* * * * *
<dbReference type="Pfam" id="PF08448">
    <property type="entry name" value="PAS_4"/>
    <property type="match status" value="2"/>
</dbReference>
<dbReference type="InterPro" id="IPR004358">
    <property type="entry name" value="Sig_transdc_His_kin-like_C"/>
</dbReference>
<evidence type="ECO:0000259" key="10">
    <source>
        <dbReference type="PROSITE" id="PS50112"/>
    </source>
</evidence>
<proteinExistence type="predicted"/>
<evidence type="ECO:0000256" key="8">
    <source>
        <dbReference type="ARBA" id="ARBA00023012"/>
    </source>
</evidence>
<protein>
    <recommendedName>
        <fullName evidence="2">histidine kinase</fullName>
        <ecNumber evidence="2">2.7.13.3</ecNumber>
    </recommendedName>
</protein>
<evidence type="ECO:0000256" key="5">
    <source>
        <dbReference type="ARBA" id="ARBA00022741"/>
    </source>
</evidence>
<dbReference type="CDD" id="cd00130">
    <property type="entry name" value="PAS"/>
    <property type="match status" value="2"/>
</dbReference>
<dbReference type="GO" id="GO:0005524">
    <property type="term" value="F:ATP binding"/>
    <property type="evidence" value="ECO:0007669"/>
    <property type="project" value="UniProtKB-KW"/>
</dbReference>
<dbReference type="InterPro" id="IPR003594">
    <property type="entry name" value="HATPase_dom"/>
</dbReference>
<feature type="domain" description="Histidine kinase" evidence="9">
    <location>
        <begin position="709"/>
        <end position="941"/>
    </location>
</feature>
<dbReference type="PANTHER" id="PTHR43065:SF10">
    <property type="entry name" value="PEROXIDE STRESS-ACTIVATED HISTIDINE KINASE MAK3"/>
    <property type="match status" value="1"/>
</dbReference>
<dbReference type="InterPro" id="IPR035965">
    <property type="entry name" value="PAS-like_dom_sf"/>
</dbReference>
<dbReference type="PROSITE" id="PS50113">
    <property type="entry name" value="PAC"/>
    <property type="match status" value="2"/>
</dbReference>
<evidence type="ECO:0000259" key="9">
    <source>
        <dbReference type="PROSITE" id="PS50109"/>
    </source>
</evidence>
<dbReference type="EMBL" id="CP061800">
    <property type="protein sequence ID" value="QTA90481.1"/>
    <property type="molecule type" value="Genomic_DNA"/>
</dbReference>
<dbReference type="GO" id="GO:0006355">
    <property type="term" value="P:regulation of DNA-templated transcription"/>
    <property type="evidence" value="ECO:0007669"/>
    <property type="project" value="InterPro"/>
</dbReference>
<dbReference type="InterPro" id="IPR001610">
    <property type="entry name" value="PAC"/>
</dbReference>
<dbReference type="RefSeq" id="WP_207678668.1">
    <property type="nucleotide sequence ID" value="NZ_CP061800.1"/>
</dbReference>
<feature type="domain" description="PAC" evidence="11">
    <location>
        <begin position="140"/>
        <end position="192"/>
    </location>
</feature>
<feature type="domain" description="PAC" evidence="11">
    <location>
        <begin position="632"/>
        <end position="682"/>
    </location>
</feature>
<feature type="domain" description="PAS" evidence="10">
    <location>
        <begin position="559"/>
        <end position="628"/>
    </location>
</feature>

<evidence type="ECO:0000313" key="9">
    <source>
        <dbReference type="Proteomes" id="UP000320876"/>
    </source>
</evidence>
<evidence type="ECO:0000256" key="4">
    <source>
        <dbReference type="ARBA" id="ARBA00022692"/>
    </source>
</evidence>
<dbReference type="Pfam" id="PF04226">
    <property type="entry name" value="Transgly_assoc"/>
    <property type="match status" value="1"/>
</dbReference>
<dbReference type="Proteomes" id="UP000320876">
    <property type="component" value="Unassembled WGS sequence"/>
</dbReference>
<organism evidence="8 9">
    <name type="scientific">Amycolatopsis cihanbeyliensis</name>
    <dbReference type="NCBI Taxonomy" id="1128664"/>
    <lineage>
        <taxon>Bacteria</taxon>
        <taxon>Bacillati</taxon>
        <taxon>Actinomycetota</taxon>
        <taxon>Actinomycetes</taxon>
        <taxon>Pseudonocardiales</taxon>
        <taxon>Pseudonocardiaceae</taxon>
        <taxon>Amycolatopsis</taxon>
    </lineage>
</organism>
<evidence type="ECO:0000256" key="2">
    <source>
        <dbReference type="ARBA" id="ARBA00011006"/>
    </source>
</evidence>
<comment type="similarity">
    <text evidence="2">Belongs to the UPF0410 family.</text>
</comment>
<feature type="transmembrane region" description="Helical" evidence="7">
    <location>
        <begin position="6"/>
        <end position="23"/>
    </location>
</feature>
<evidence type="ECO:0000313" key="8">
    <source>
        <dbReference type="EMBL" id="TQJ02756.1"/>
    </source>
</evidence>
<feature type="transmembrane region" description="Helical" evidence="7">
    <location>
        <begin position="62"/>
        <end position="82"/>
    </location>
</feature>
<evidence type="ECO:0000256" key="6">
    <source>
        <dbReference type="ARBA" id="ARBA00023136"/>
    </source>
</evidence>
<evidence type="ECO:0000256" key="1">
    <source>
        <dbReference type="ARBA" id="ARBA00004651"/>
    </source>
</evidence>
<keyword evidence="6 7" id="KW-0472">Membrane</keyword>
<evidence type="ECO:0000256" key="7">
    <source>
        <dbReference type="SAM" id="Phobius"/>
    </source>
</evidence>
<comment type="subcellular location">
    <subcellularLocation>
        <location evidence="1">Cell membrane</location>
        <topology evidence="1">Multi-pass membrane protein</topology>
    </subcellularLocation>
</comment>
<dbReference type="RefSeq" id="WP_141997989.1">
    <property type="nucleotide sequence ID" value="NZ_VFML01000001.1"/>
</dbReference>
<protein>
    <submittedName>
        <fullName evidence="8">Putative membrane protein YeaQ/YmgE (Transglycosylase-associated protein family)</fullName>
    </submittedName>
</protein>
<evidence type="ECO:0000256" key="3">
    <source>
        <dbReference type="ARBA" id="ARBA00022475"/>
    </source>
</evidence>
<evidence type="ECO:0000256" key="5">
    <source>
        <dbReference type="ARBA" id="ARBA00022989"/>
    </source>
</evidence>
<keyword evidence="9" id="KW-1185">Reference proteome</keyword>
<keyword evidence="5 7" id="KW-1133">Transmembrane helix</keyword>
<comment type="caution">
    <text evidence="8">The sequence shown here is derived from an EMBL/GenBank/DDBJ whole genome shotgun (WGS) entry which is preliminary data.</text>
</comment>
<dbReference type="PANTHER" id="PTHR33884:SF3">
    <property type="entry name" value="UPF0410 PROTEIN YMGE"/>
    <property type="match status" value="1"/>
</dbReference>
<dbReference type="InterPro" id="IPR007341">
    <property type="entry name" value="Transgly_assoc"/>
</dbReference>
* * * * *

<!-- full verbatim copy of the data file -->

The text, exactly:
<dbReference type="Pfam" id="PF08448">
    <property type="entry name" value="PAS_4"/>
    <property type="match status" value="2"/>
</dbReference>
<dbReference type="InterPro" id="IPR004358">
    <property type="entry name" value="Sig_transdc_His_kin-like_C"/>
</dbReference>
<evidence type="ECO:0000259" key="10">
    <source>
        <dbReference type="PROSITE" id="PS50112"/>
    </source>
</evidence>
<proteinExistence type="predicted"/>
<evidence type="ECO:0000256" key="8">
    <source>
        <dbReference type="ARBA" id="ARBA00023012"/>
    </source>
</evidence>
<protein>
    <recommendedName>
        <fullName evidence="2">histidine kinase</fullName>
        <ecNumber evidence="2">2.7.13.3</ecNumber>
    </recommendedName>
</protein>
<evidence type="ECO:0000256" key="5">
    <source>
        <dbReference type="ARBA" id="ARBA00022741"/>
    </source>
</evidence>
<dbReference type="CDD" id="cd00130">
    <property type="entry name" value="PAS"/>
    <property type="match status" value="2"/>
</dbReference>
<dbReference type="GO" id="GO:0005524">
    <property type="term" value="F:ATP binding"/>
    <property type="evidence" value="ECO:0007669"/>
    <property type="project" value="UniProtKB-KW"/>
</dbReference>
<dbReference type="InterPro" id="IPR003594">
    <property type="entry name" value="HATPase_dom"/>
</dbReference>
<feature type="domain" description="Histidine kinase" evidence="9">
    <location>
        <begin position="709"/>
        <end position="941"/>
    </location>
</feature>
<dbReference type="PANTHER" id="PTHR43065:SF10">
    <property type="entry name" value="PEROXIDE STRESS-ACTIVATED HISTIDINE KINASE MAK3"/>
    <property type="match status" value="1"/>
</dbReference>
<dbReference type="InterPro" id="IPR035965">
    <property type="entry name" value="PAS-like_dom_sf"/>
</dbReference>
<dbReference type="PROSITE" id="PS50113">
    <property type="entry name" value="PAC"/>
    <property type="match status" value="2"/>
</dbReference>
<evidence type="ECO:0000259" key="9">
    <source>
        <dbReference type="PROSITE" id="PS50109"/>
    </source>
</evidence>
<dbReference type="EMBL" id="CP061800">
    <property type="protein sequence ID" value="QTA90481.1"/>
    <property type="molecule type" value="Genomic_DNA"/>
</dbReference>
<dbReference type="GO" id="GO:0006355">
    <property type="term" value="P:regulation of DNA-templated transcription"/>
    <property type="evidence" value="ECO:0007669"/>
    <property type="project" value="InterPro"/>
</dbReference>
<dbReference type="InterPro" id="IPR001610">
    <property type="entry name" value="PAC"/>
</dbReference>
<dbReference type="RefSeq" id="WP_207678668.1">
    <property type="nucleotide sequence ID" value="NZ_CP061800.1"/>
</dbReference>
<feature type="domain" description="PAC" evidence="11">
    <location>
        <begin position="140"/>
        <end position="192"/>
    </location>
</feature>
<feature type="domain" description="PAC" evidence="11">
    <location>
        <begin position="632"/>
        <end position="682"/>
    </location>
</feature>
<feature type="domain" description="PAS" evidence="10">
    <location>
        <begin position="559"/>
        <end position="628"/>
    </location>
</feature>

<evidence type="ECO:0000313" key="9">
    <source>
        <dbReference type="Proteomes" id="UP000320876"/>
    </source>
</evidence>
<evidence type="ECO:0000256" key="4">
    <source>
        <dbReference type="ARBA" id="ARBA00022692"/>
    </source>
</evidence>
<dbReference type="Pfam" id="PF04226">
    <property type="entry name" value="Transgly_assoc"/>
    <property type="match status" value="1"/>
</dbReference>
<dbReference type="Proteomes" id="UP000320876">
    <property type="component" value="Unassembled WGS sequence"/>
</dbReference>
<organism evidence="8 9">
    <name type="scientific">Amycolatopsis cihanbeyliensis</name>
    <dbReference type="NCBI Taxonomy" id="1128664"/>
    <lineage>
        <taxon>Bacteria</taxon>
        <taxon>Bacillati</taxon>
        <taxon>Actinomycetota</taxon>
        <taxon>Actinomycetes</taxon>
        <taxon>Pseudonocardiales</taxon>
        <taxon>Pseudonocardiaceae</taxon>
        <taxon>Amycolatopsis</taxon>
    </lineage>
</organism>
<evidence type="ECO:0000256" key="2">
    <source>
        <dbReference type="ARBA" id="ARBA00011006"/>
    </source>
</evidence>
<comment type="similarity">
    <text evidence="2">Belongs to the UPF0410 family.</text>
</comment>
<feature type="transmembrane region" description="Helical" evidence="7">
    <location>
        <begin position="6"/>
        <end position="23"/>
    </location>
</feature>
<evidence type="ECO:0000313" key="8">
    <source>
        <dbReference type="EMBL" id="TQJ02756.1"/>
    </source>
</evidence>
<feature type="transmembrane region" description="Helical" evidence="7">
    <location>
        <begin position="62"/>
        <end position="82"/>
    </location>
</feature>
<evidence type="ECO:0000256" key="6">
    <source>
        <dbReference type="ARBA" id="ARBA00023136"/>
    </source>
</evidence>
<evidence type="ECO:0000256" key="1">
    <source>
        <dbReference type="ARBA" id="ARBA00004651"/>
    </source>
</evidence>
<keyword evidence="6 7" id="KW-0472">Membrane</keyword>
<evidence type="ECO:0000256" key="7">
    <source>
        <dbReference type="SAM" id="Phobius"/>
    </source>
</evidence>
<comment type="subcellular location">
    <subcellularLocation>
        <location evidence="1">Cell membrane</location>
        <topology evidence="1">Multi-pass membrane protein</topology>
    </subcellularLocation>
</comment>
<dbReference type="RefSeq" id="WP_141997989.1">
    <property type="nucleotide sequence ID" value="NZ_VFML01000001.1"/>
</dbReference>
<protein>
    <submittedName>
        <fullName evidence="8">Putative membrane protein YeaQ/YmgE (Transglycosylase-associated protein family)</fullName>
    </submittedName>
</protein>
<evidence type="ECO:0000256" key="3">
    <source>
        <dbReference type="ARBA" id="ARBA00022475"/>
    </source>
</evidence>
<evidence type="ECO:0000256" key="5">
    <source>
        <dbReference type="ARBA" id="ARBA00022989"/>
    </source>
</evidence>
<keyword evidence="9" id="KW-1185">Reference proteome</keyword>
<keyword evidence="5 7" id="KW-1133">Transmembrane helix</keyword>
<comment type="caution">
    <text evidence="8">The sequence shown here is derived from an EMBL/GenBank/DDBJ whole genome shotgun (WGS) entry which is preliminary data.</text>
</comment>
<dbReference type="PANTHER" id="PTHR33884:SF3">
    <property type="entry name" value="UPF0410 PROTEIN YMGE"/>
    <property type="match status" value="1"/>
</dbReference>
<dbReference type="InterPro" id="IPR007341">
    <property type="entry name" value="Transgly_assoc"/>
</dbReference>